Right after I install Endeavour OS, I setup and configure the firewall. To install UFW (uncomplicated firewall), I issue:
sudo pacman -S ufw
Once installed, I start the firewall by opening the terminal and issuing:
sudo systemctl start ufw
sudo systemctl enable ufw
The second command automatically enables the firewall upon booting the computer. At this point, your firewall is up and running. No computers on your network will be able to access it yet. In order to allow certain machines to connect, some specific rules have to be added.
I have several computers networked in a home office setting and the following rules allow local traffic only. Before setting the rules, I configure my router which, in my case, happens to be provided by Telus to assign a static IP address to each node. Once I have done that, I proceed to issue the following rules:
sudo ufw deny from 192.168.x.x (the x’s are different depending on your setup)
I repeat adding the above rule until every computer on my network has been entered. When done, I check that everything is correct by issuing sudo ufw status verbose in the terminal.
The output should state that the firewall is active and also print out each of the rules I set.
Gnome disable IPv6
Earlier this year, I switched from XFCE to Gnome. Because I don’t need IPv6, I turn it off via the settings menu (Settings > Network > Wired > click on the cog wheel (see red circle)
The image above shows the details tab and clicking on IPv6 will give you the option to disable it. Please note that this is my setup and you my have a need for IPv6 so please read up on this topic if you are not sure.
Why disable IPv6
Since I don’t use IPv6, I disable it in order to have only the firewall rules enforced which I actually need / want. Once that is done, I have a working firewall setup which allows traffic from my local LAN only. Further more, I edit the hosts file and add each my computers hostnames in order to access them by name instead of by IP address.
To edit the hosts file, simply issue this command in a terminal:
sudo nano /etc/hosts (press ENTER)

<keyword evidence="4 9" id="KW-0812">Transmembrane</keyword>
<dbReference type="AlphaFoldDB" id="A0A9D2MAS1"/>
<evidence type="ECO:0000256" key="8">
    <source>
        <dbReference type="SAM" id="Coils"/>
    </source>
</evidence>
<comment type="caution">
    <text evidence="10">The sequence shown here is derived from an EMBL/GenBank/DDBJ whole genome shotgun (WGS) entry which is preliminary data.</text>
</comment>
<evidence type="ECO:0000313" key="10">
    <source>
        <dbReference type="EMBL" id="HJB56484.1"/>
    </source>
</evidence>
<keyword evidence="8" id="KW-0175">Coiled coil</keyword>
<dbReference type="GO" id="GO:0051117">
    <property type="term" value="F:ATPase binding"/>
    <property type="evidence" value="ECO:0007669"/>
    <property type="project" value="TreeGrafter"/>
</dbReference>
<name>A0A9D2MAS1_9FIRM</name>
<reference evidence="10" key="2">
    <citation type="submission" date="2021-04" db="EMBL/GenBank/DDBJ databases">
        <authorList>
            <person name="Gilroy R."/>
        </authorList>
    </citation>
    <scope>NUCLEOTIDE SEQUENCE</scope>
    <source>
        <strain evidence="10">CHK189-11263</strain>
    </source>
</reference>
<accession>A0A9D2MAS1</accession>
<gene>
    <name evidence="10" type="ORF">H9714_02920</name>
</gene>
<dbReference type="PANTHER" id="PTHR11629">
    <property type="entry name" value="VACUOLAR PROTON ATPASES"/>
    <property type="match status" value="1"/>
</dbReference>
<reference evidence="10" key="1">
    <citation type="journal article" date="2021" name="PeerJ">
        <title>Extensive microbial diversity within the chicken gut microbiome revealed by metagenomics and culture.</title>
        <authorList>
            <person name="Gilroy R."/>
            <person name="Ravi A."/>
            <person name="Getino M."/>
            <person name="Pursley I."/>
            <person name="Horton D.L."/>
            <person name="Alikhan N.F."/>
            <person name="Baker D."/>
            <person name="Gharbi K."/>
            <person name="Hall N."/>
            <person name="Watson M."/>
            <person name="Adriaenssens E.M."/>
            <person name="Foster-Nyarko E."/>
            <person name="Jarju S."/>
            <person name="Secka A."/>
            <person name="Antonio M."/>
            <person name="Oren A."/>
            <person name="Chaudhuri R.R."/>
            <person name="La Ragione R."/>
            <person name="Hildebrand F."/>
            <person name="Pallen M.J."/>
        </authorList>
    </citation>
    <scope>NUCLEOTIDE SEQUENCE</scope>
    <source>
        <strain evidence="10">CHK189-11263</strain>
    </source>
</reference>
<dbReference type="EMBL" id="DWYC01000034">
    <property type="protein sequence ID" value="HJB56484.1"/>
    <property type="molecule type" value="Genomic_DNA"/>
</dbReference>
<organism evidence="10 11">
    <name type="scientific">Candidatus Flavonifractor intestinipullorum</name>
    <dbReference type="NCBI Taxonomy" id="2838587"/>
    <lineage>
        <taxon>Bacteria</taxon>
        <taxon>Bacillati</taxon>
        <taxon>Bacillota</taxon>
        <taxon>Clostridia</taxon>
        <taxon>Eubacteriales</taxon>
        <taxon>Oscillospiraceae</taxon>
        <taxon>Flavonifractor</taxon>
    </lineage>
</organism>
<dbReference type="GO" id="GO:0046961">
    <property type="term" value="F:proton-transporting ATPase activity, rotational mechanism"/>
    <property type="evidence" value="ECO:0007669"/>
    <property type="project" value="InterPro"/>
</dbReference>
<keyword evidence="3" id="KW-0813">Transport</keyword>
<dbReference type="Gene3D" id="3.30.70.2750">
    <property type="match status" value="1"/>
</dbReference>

After providing the admin password, the hosts file will open in nano. If you don’t use nano, you can specify your text editor of choice. At the bottom of the file, I add each of my computer like so:
Again, replace hostname with what ever you named your machine and change the x’s according to your setup. Each computer gets a new line and when done, I save the file by pressing Control X, then Y and Enter.
Please note that you don’t have to enter the machine you are working on. The hosts file only needs the IP address of the other machines on the network. If you don’t mind entering the IP address of a machine manually then you don’t have to edit the hosts file at all. This is especially true if you are only testing EndeavourOS for the first time in a VM.
Last but not least, UFW has a GUI which might be easier for someone new to Linux. To install it, type sudo pacman -S gufw in the terminal. Once installed, you can launch it by typing gufw once again into the terminal. After providing the admin password, the GUI app will launch and the above configurations can be entered by clicking the options.
I don’t think that the GUI version of UFW is necessary. Installing UFW and enabling it only takes three commands. Entering the “allow from” rules as I have described gives you fine-grained control of which machine can access and visa versa.
Mac users might remember Little Snitch which is well worth checking out. Linux now has an alternative called OpenSnitch and once installed, prevents processes from accessing the internet unless we approve and accept them to do so. OpenSnitch acts as a firewall and if you run applications that you don’t trust then it is a good idea to install it.
There is no security when it comes to computers so my final recommendation is to keep your machines clean. I use Linux because I do all of my work with opensource software. I would never install some hacked version of Photoshop or the like because running non-verified code makes installing a firewall pointless.
Thank you for reading. I hope that you will find enough information to install and configure UFW right after you install EndeavourOS. If my article is not helpful then you can find a much more detailed introduction to UFW here